3. Who is responsible for the representation “that is, in the sense of speaking for and on behalf of”. Institutions creating a media text obviously influence representation. Consider representations of gender, ethnicity, religion…and the contentious issue of white middle class men doing much of the representing.

4. What does the audience think is being represented to them?Audiences can construct different readings of media texts than those intended by the texts producers. Stuart Hall’s reading positions (preferred, negotiated, oppositional, and aberrant) are useful here, as they offer a way for us to think about how individuals actually make meaning from media texts.

Section 1b Lesson 3 Re-presentation

In the exam you could be asked to analyse the use of 'representation' on one of your media texts.

It is important to remember that representation mean to RE-PRESENT, that is the media show us things a version of the truth, they can never show the truth.


On a word document select the 'characters' from your video and/or and screen shot each main 'character'. Do the same for your AS magazine


Next you you need to decide what 'type' of character you have represented, generally there are just three 'types' as described below

Character Typing
There are three different kinds of character typing:
1. An archetype is a familiar character who has emerged from hundreds of years of fairytales and storytelling.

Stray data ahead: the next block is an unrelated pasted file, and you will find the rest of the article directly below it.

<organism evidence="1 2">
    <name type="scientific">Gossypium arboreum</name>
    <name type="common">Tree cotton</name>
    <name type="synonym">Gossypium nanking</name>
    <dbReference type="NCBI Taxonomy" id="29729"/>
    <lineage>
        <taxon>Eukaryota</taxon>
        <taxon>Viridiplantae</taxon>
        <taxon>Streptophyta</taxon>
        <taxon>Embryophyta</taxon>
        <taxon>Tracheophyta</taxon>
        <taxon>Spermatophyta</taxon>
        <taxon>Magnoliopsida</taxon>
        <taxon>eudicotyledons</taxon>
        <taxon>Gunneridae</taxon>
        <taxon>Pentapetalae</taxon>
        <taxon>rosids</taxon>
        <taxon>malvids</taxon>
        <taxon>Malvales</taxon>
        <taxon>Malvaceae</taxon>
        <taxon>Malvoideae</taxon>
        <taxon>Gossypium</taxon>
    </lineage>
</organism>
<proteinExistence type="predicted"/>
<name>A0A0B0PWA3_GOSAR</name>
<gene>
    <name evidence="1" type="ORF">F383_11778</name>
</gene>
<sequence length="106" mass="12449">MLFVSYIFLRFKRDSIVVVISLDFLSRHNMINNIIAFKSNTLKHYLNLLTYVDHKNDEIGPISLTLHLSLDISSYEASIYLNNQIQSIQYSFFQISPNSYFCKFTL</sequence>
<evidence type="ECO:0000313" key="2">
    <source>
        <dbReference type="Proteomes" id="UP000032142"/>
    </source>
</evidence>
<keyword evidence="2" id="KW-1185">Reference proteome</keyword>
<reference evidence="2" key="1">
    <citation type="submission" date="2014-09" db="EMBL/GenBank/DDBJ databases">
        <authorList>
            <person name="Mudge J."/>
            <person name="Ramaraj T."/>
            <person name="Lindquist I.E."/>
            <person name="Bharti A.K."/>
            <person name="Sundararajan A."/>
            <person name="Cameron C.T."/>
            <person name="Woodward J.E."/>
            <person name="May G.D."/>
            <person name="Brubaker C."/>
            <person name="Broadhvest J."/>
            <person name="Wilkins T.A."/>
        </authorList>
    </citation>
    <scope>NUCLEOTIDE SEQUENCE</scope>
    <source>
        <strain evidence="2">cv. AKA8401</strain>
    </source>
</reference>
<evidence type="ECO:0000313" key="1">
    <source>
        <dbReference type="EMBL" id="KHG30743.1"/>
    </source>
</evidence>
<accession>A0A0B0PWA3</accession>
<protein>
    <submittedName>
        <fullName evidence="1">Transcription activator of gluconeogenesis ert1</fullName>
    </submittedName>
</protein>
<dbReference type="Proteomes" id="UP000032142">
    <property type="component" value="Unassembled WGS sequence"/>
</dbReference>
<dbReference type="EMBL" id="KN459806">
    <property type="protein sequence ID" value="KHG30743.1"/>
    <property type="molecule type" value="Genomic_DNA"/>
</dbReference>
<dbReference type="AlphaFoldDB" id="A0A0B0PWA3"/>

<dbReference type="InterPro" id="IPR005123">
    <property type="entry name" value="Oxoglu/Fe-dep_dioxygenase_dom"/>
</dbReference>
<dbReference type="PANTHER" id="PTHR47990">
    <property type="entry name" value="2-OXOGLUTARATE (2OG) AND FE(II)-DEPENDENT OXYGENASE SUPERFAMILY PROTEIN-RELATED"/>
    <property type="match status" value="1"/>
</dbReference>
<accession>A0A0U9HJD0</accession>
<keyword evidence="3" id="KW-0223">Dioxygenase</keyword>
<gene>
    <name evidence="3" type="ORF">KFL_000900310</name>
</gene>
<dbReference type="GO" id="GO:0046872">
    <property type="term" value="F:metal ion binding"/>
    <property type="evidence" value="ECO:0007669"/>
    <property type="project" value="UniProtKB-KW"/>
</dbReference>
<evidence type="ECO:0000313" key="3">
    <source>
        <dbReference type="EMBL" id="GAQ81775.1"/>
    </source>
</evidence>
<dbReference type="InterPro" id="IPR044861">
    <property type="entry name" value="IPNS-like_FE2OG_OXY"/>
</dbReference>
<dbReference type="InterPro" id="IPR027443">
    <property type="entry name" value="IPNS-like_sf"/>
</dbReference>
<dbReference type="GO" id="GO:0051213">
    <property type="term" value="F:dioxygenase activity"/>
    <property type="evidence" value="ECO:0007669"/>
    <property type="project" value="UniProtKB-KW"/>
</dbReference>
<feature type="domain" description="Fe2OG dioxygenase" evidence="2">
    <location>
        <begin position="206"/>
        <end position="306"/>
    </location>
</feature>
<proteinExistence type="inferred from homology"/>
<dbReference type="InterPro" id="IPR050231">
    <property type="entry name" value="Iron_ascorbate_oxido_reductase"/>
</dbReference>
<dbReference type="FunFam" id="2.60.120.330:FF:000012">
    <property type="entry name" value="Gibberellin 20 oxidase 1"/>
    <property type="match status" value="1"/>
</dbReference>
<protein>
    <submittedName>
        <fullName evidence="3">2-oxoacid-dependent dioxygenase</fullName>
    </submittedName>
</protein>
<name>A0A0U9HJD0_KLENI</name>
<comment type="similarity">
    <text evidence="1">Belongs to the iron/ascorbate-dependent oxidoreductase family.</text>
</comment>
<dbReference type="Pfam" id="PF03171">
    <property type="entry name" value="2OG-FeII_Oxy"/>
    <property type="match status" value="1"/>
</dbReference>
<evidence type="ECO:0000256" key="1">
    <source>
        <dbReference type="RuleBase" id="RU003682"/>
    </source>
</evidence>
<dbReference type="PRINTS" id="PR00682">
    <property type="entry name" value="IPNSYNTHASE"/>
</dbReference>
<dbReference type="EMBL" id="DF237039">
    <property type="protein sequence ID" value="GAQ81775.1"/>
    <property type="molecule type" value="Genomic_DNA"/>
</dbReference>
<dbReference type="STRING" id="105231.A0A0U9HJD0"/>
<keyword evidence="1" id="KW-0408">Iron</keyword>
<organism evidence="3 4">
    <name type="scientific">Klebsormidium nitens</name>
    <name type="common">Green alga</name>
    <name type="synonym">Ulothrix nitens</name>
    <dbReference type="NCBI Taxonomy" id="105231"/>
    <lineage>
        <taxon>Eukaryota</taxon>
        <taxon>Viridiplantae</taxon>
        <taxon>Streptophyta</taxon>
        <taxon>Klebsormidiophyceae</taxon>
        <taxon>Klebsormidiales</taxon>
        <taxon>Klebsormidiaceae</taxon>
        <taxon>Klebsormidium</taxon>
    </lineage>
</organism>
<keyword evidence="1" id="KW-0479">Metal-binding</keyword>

2. A stereotype is a character usually used in advertising and marking in order to sell a particular product to a certain group of people. They can also be used ‘negatively’ in the Media – such as ‘asylum seekers,’ or ‘hoodies’.
3. A generic type is a character familiar through use in a particular genre (type) of movie.

Explain which type of character(s) you have used and connect to existing texts (i.e. music videos or films)


Annotate you character screen shots with answers to the following questions (the codes referred to are narrative codes)

Key Questions about Specific Representations

What is being represented?
How is it represented? Using what codes? Within what genre?
How is the representation made to seem 'true', 'commonsense' or 'natural'?
Whose representation is it? Whose interests does it reflect? How do you know?
At whom is this representation targeted? How do you know?
What does the representation mean to you? What does the representation mean to others? How do you account for the differences?
How do people make sense of it? According to what codes?